For the last few weeks now the Prime Minister has been going all over the country to engage Canadians during town hall-style question and answer periods. Last week at a town hall stop in Edmonton, Prime Minister Trudeau responded tongue in cheek to a questioner by asking her to refer to mankind as peoplekind.
The young woman laughed, and the crowd applauded. Still, the interaction was odd. Even though it was clearly well received by the questioner, as she responded with “There you go, exactly. Yes. Thank you,” it somehow turned into an event that was garnering national and international media attention.
Commentators started deriding the prime minister for his mansplaining manterruption, virtue-signaling feminism, and more generally, for ushering in an era of political correctness gone terribly awry.
The prime minister has since apologized, saying that it was a dumb joke that he shouldn’t have made.
Anytime a politician has the good sense to apologize for remarks made, whether an errant tweet or in this case a bad joke, it’s commendable. However, the real issue here is that Trudeau’s remarks got so blown out of proportion precisely because so many Canadian journalists were perfectly fine with playing a truncated version of the clip devoid of any context. My own colleagues are not exempt from this either, as the shortened version was played multiple times all across the Global News Radio network.
The full exchange was remarkably easy to find online, and could have very effortlessly been played, while still making fun of the prime minister. After all, it was a lame joke, and it is the sort of thing that even defenders of the prime minister could find themselves rolling their eyes at. So why did so many journalists feel the need to spread misinformation?
After having seen the way the prime minister’s remarks were being received by right-wing media in America, the Toronto Star’s Washington correspondent Daniel Dale tweeted out a transcript of the exchange in its entirety.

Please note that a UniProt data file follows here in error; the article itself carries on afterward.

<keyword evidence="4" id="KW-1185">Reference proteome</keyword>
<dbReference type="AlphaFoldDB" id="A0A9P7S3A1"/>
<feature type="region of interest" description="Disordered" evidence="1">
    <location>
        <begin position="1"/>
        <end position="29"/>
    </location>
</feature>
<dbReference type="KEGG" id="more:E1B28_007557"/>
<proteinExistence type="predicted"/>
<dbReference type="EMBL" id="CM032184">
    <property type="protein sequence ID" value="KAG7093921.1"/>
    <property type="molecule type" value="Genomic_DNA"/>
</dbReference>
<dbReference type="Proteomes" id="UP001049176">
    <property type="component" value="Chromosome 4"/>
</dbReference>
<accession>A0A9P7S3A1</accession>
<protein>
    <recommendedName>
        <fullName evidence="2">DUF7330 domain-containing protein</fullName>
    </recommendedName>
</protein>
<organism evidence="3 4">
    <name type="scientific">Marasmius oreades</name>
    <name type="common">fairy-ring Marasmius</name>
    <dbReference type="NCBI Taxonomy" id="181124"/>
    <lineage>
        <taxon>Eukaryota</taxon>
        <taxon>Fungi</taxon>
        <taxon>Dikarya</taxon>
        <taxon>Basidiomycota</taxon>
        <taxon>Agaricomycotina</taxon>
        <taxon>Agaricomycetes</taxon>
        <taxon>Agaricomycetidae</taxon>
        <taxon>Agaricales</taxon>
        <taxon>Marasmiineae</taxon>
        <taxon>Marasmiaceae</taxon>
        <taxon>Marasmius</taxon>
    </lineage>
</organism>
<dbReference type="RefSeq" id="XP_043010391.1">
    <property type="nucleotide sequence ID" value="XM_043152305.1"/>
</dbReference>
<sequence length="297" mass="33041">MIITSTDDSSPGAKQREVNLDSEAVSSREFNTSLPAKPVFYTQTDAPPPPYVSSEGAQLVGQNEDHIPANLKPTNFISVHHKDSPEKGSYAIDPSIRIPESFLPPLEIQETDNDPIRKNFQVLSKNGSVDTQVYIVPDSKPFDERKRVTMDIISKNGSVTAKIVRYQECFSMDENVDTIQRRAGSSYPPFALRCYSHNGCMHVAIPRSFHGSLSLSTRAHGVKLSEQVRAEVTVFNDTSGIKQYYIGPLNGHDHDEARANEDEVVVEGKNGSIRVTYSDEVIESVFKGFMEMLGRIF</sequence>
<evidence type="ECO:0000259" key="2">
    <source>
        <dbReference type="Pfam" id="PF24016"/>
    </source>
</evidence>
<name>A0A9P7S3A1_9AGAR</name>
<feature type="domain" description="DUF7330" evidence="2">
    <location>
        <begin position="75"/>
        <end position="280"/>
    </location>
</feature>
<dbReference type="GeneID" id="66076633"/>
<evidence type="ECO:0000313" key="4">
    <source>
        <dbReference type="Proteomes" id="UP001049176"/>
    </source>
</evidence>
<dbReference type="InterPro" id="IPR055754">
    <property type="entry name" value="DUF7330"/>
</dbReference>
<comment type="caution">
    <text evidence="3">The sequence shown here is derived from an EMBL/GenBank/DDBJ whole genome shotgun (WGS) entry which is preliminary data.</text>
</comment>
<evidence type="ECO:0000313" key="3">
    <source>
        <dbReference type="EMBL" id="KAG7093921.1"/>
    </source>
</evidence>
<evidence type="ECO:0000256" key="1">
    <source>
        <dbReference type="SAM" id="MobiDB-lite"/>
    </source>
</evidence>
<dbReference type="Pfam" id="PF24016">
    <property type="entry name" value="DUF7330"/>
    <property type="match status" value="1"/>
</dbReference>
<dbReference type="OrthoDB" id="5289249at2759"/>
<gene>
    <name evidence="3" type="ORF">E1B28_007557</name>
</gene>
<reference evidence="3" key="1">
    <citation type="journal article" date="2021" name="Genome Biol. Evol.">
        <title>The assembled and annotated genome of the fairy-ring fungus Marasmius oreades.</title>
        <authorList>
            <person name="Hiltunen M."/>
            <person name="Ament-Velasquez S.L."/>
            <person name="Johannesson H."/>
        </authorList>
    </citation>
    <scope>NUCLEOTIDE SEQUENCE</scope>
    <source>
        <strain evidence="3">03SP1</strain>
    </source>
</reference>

Once the interruption and poor attempt at humour is given in the appropriate context of a longwinded question focused on maternal love, God the Mother, and women in the economy, it becomes patently clear that the prime minister’s worst offence is being that guy in your office who thinks his dad humour is legitimately hilarious.
To be fair, the fact that this misinformation spread with such fervour is ultimately innocuous. Nobody got hurt, (except for maybe the prime minister’s dad joke telling ego), and in the end, everyone will forget this happened a few days from now and we’ll all move on.
But there is a much larger issue here of a particular breed of journalist spreading misinformation, which at best is out of sheer ignorance or laziness, and at worst engaging in the willful promotion of a clip he or she knows doesn’t paint the full picture in order to advance their own narrative.
It’s one thing if outlets like Fox News are jumping on the prime minister and have no qualms over misrepresenting a situation in order to advance a false narrative of political correctness gone too far, or if someone like Piers Morgan puts out a column that reads like unhinged hate mail from a 20-something men’s rights activist. But it becomes an entirely different situation when respectable Canadian journalists at reputable Canadian outlets are on board with misrepresenting a situation.
For the glass half empty types, it starts to paint a worrying picture of Canada going the way of the United States when it comes to the increasingly polarized media atmosphere, and the loose relationship certain journalists are willing to undertake with the truth.
We live in a terrifying era wherein fake news and idle twitter fingers turned to nuclear trigger fingers pose a legitimate threat to international world order. It shouldn’t be too much to ask that those who are tasked with providing contextualized information actually do their jobs.
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